Phenolic compounds increase the transcription of mouse intestinal maltase-glucoamylase and sucrase-isomaltase Article uri icon


  • Diverse natural phenolic compounds show inhibition activity of intestinal α-glucosidases, which may constitute the molecular basis for their ability to control systemic glycemia. Additionally, phenolics can modify mRNA expression for proteins involved in nutritional, metabolic or immune processes. To explore the possibility that phenolics can regulate the mRNA expression, enzymatic activity, and protein synthesis/processing of intestinal Maltase-Glucoamylase (MGAM) and Sucrase-Isomaltase (SI), small intestinal explants from Balb/c mice were cultured for 24 h in the presence or absence of gallic acid, caffeic acid, and (%2b)-catechin at 0.1, 0.5, and 1 mM. We measured the levels of MGAM and SI mRNA expression by qRT-PCR, maltase and sucrase activities by a standard colorimetric method and the molecular size distribution of MGAM and SI proteins by western blotting. mRNA expression for MGAM was induced by the three phenolic compounds at 0.1 mM. mRNA expression for SI was induced by caffeic and gallic acids, but not by (%2b)-catechin. Caffeic acid was the most effective inducer of mRNA expression of these enzymes. Total maltase and sucrase activities were not affected by treatment with phenolics. The proportion of high molecular size forms of MGAM was significantly increased by two of the three phenolic compounds, but little effect was observed on SI proteins. Thus, changes in the protein synthesis/processing, affecting the proportions of the different molecular forms of MGAM, may account for the lack of correlation between mRNA expression and enzymatic activity. © 2017 The Royal Society of Chemistry.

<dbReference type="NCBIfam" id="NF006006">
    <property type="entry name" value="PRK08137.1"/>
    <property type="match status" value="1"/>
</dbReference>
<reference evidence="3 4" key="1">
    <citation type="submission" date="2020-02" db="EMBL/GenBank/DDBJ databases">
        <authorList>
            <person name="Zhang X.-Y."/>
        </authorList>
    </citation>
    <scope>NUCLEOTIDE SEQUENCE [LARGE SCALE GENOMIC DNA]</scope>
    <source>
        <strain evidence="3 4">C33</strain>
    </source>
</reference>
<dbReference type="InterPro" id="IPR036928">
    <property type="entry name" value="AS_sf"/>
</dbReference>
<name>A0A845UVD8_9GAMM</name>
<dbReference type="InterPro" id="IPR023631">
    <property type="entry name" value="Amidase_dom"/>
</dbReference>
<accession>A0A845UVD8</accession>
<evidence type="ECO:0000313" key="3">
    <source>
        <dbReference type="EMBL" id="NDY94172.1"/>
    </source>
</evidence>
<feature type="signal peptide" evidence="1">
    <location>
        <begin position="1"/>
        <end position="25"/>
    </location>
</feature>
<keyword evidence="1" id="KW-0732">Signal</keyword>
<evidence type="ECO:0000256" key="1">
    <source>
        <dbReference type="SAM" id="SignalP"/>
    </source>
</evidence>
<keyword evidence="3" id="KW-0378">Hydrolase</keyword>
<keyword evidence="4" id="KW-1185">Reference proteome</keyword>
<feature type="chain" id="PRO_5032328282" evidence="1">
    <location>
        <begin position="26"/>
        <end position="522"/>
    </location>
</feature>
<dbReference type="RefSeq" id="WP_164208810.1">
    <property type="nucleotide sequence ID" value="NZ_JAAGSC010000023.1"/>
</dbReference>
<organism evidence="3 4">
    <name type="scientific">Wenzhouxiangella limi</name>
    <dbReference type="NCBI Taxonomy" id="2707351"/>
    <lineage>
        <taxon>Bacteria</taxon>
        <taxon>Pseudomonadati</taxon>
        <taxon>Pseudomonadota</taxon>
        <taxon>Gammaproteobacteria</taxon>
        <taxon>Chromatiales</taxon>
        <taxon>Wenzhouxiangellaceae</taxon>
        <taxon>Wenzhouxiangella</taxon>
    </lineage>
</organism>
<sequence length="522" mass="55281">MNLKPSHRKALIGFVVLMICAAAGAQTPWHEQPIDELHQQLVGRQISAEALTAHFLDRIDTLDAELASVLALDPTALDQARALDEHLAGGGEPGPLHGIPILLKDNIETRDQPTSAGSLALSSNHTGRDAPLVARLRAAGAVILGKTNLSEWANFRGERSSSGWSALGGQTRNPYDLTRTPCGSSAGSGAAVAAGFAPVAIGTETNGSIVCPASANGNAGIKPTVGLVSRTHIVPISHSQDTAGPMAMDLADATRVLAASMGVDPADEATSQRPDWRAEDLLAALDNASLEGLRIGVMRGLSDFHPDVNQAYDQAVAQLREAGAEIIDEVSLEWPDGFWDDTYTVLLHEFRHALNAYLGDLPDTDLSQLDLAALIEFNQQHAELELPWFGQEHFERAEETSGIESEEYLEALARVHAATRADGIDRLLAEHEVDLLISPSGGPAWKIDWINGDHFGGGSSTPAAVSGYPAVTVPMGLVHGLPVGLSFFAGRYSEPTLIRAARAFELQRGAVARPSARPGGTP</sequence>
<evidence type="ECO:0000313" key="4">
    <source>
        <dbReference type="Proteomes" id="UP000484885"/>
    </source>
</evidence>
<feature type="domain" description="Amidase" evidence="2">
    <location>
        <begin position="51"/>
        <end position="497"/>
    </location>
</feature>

publication date

  • 2017-01-01